French offshore sailor, François Gabart has, subject to ratification by the World Sailing Speed Record Council, set a new solo round the world record

After setting a new solo round the world record, François Gabart has said he believes the feat can be done even quicker.

The French offshore racer smashed the record on Sunday (17 December), completing his voyage in 42 days, 16 hours, 40 minutes and 35 seconds.

This broke the record set by Thomas Coville on 25 December 2016 (49 days, 3 hours, 4 minutes and 28 seconds) by 6 days, 10 hours, 23 minutes and 53 seconds.

Gabart’s MACIF trimaran covered a true distance of 27,859.7 miles, with a true average over the course of 27.2 knots.

Speaking after crossing the finish line, the 34-year-old skipper said he needed three things to succeed: a good boat, good sailing and a little success.

‘I had to keep up the pace and I’m really proud of my circumnavigation. I didn’t make too many mistakes. At the same time, I believe that we can still raise the level of the game and go much faster,’ said Gabart.

‘And that’s really inspiring. I am reserving this challenge for another time. There’s plenty more to do and to imagine, to sail fast on these boats,’ he added.

Gabart in his trimaran MACIF smashes the solo round the world record

Celebrations as MACIF arrives home. Credit: Jean-Marie Liot/ALeA / Macif

Gabart, who won the 2012-13 Vendée Globe, admitted he was frightened during his record breaking voyage, especially when he saw an iceberg.

‘That took me by surprise. Even though you deal with it, in the hours that follow you say to yourself: “What do you do when it gets dark 4 hours later?” You react passively and fatalistically. You can’t do anything. What’s more, you’re in the screaming sixties (60° S), an area of the world where there’s nothing if you hit something. If a boat was to come, it would arrive three weeks later,’ he explained.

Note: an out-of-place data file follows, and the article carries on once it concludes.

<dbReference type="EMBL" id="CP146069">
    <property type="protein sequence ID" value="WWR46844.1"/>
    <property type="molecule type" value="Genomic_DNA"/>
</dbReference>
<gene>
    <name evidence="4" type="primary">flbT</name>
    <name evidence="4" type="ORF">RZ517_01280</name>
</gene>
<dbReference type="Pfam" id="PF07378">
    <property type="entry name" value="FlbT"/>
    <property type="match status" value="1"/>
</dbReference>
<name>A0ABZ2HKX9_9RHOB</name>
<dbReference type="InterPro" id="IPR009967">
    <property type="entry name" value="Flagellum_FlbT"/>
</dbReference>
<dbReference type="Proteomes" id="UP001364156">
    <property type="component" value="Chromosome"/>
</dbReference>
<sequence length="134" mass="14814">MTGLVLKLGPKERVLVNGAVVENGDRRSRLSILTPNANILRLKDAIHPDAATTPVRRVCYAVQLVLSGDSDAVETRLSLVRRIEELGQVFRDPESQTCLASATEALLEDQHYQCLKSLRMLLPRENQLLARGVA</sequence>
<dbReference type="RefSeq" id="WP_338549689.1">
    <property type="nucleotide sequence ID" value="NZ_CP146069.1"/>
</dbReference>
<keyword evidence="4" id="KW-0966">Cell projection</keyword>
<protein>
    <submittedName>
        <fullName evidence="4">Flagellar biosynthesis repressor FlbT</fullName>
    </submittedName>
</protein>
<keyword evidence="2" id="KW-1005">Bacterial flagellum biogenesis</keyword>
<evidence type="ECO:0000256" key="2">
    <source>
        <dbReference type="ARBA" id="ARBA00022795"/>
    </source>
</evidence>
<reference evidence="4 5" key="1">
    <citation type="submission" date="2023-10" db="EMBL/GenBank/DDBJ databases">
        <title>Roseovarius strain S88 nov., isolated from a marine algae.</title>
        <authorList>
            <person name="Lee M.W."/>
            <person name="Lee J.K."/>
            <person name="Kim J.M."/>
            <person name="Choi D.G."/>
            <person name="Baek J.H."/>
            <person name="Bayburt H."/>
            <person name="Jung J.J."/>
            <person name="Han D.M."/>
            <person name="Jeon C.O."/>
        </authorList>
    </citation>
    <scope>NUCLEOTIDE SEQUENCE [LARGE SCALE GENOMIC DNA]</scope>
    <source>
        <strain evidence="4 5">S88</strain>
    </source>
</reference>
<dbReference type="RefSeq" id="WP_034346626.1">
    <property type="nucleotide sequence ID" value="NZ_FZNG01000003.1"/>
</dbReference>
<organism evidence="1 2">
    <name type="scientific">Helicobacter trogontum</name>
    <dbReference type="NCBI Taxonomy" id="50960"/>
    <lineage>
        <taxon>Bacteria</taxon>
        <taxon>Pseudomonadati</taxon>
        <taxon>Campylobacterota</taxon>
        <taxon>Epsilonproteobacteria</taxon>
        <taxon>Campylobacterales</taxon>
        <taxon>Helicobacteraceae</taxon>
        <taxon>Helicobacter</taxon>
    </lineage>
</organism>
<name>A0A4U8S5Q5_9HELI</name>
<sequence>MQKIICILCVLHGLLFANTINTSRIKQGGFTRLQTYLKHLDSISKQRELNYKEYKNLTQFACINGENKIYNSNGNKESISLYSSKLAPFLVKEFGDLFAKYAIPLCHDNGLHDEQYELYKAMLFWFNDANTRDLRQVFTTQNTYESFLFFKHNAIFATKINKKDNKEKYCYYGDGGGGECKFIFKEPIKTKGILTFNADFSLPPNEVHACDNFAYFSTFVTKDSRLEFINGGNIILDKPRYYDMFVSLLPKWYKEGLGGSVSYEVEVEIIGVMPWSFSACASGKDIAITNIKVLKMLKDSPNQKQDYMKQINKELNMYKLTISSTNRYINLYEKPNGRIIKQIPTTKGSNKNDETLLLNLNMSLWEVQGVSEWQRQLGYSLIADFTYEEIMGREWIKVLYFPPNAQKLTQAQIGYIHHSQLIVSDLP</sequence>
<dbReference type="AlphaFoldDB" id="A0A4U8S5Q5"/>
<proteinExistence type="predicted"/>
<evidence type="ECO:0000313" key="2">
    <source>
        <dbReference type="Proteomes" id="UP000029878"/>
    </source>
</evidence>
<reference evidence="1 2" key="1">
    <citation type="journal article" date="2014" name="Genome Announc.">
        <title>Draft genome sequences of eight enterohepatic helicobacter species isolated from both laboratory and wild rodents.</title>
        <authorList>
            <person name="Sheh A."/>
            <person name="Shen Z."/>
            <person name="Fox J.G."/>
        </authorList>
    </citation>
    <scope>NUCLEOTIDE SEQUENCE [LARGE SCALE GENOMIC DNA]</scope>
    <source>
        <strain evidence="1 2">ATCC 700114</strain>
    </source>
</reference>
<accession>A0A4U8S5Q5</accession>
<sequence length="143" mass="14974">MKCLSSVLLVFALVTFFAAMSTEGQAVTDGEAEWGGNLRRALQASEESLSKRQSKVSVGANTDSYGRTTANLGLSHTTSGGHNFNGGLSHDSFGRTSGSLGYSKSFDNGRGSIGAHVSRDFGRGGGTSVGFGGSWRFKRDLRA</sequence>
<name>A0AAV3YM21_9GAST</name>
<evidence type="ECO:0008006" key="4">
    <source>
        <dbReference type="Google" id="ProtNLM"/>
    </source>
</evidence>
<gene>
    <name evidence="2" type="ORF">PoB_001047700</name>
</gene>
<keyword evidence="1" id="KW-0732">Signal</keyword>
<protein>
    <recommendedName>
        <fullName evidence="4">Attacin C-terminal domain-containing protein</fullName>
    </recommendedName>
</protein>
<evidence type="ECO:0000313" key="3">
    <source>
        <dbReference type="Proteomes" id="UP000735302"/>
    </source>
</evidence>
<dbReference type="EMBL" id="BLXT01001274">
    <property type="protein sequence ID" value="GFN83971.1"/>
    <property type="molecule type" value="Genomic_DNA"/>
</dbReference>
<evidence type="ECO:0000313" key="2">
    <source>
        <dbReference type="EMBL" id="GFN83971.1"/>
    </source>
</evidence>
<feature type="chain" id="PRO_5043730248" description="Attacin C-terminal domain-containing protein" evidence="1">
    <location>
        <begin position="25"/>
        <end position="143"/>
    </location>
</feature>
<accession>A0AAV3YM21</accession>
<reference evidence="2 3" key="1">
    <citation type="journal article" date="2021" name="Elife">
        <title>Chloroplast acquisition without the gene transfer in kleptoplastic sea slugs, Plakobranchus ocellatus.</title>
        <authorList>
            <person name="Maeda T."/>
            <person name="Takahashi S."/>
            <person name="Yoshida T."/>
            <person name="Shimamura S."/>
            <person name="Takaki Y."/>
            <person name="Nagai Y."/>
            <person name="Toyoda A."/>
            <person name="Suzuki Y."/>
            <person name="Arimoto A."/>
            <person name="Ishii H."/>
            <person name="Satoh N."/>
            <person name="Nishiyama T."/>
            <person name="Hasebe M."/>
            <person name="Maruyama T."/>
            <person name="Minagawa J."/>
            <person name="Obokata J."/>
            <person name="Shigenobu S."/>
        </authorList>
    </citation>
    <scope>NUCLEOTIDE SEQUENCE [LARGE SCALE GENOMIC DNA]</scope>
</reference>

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‘So, I was glad to get away and at the same time, after the event, now that I’m here, I’m delighted I saw an iceberg. It’s amazing. I always thought that seeing icebergs would be one of the things on my life’s to-do-list, but I was thinking of doing this much later, when I retire, with a good boat in South Georgia. I hadn’t anticipated an iceberg during a record attempt at 35 knots. Fortunately, it turned out okay, but it added to the depth of feeling.’

Incredibly, his MACIF trimaran finished the record breaking voyage in ‘really good condition’

‘On the face of it, everything withstood the weather, even though she had one hell of a battering. It was very violent. The boat was built wonderfully well,’ noted Gabart.

Francois Gabart celebrates with champagne

Celebrations! Credit: Yvan Zedda/ALeA/Macif

‘Up until this year, we regularly had small problems. I think that we needed two years to test her reliability with a view to a round the world. It was a wise decision to take this two-year approach. I’m really proud of this boat and the work of the team. It’s just fantastic, as we started out with a blank page.’

‘Four years ago, the specifications were to sail round the world as fast as possible single-handed, with a budget and a launch date, full stop. We couldn’t really go in all directions. We could have built a 50-foot long catamaran. Together with the team we thought things through a great deal. I think we made the right choices. I work with a wonderful team, as deeply devoted and committed as ever, and extremely meticulous. I share a collective pride with the whole team and with Macif,’ continued Gabart.

‘It’s been really hard for weeks. I’m sore all over. It hurts when I raise my arms, but I’m holding out because of the adrenaline and the euphoria,’ added the French skipper.


Architects: VLP
Construction: CDK Technologies (project management), Multiplast (Central hull, mainsheet traveller)
Launch date: 18 August 2015
LOA: 30.00 m
Beam: 21.00 m
Max draught: 4.50m
Number of daggerboards: 3
Air draught: 35 m
Upwind sail area: 430 m²
Downwind sail area: 650 m²